This website uses cookies to manage authentication, navigation, and other functions. By using our website, you agree that we can place these types of cookies on your device.

US Navy plans to conduct a crucial hypersonic weapons test in the coming months


The US Navy plans to conduct a crucial hypersonic weapons test in the coming months, said Secretary of the U.S. Navy Thomas Modly on Friday, February 7, 2020, in a message to the fleet.


US Navy plans to conduct a crucial hypersonic weapons test in the coming months 925 001 Hypersonic weapons can travel at five times the speed of sound (Mach 5 and faster), covering vast distances in minutes. They fall into two categories: boost glide and scramjet. (Picture source Raytheon)


A flight experiment has been scheduled later this fiscal year to demonstrate the effectiveness of the Navy-designed Hypersonic Glide Body, according to the website military.com. The U.S. Army, Navy, and Air Force are all working on hypersonic weapons with major shared components, with the army designing the maneuverable warhead likely to be used by all three services

According to the analysis of U.S. Naval Institute website, the speed of sound at sea level is 720 miles per hour (mph). Hypersonic weapons travel faster than Mach 5—at least five times the speed of sound, around 5,800 km/h (3,600 mph), or one mile per second. Hypersonic cruise missiles (HCMs) use rockets or jets to provide aerodynamic lift and propulsion during flight. They are similar to but faster than existing missiles, such as the subsonic U.S. Tomahawk missile, which maxes out around 900 km/h (550 mph).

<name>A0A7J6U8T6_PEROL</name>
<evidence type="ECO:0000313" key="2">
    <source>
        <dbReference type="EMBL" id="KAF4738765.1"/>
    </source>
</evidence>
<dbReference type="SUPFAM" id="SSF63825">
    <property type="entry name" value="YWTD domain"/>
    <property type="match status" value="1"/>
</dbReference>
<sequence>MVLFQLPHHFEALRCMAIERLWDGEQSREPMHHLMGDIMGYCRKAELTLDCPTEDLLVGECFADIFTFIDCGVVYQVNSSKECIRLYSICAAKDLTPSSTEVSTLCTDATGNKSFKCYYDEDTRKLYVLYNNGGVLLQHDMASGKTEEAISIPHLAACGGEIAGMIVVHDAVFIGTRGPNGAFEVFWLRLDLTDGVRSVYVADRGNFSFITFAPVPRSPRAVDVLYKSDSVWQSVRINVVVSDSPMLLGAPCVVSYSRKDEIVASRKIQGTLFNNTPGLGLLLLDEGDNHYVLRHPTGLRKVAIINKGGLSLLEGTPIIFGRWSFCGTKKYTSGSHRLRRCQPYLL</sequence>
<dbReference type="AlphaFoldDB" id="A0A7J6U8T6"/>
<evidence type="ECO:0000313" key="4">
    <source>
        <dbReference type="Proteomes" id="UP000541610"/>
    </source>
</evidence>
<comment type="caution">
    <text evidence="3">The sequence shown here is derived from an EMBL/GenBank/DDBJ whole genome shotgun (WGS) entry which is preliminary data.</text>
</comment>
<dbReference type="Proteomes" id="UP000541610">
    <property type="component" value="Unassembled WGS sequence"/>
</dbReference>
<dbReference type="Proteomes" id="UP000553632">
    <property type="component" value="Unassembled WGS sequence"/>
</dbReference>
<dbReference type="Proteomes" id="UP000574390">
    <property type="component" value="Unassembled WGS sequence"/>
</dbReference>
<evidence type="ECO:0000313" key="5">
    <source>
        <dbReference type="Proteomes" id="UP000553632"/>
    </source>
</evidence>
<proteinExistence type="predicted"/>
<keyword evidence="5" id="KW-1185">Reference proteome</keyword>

While hypersonic weapons can carry conventional or nuclear warheads, they differ from existing technologies in three critical ways. First, because kinetic energy is a function of the square of velocity, a one-kilogram object delivered precisely and traveling multiples of the speed of sound can be more destructive than one kilogram of TNT. Second, the low-altitude path helps mask HCMs; when coupled with the curvature of the Earth, they are mostly invisible to early warning radars. And third, HGVs can maneuver during flight; in contrast with the predictable path of ballistic-missile descent, they are more difficult to intercept, if even detected.

U.S. Army is also on the process to develop and test new long-range strike weapons in the early 2020s, with plans to test a ground-based hypersonic missile by 2023 and prototype a super-cannon with a planned range of 1.600 km (1,000 miles).

The U.S. army’s ground-launched hypersonic weapon will have a range of 2.250 km (1,400 miles) and thus would have been banned under the Intermediate Nuclear Forces treaty between the United States and Russia, which prohibits ground-launched missiles with ranges between 500 and 5,500 kilometers.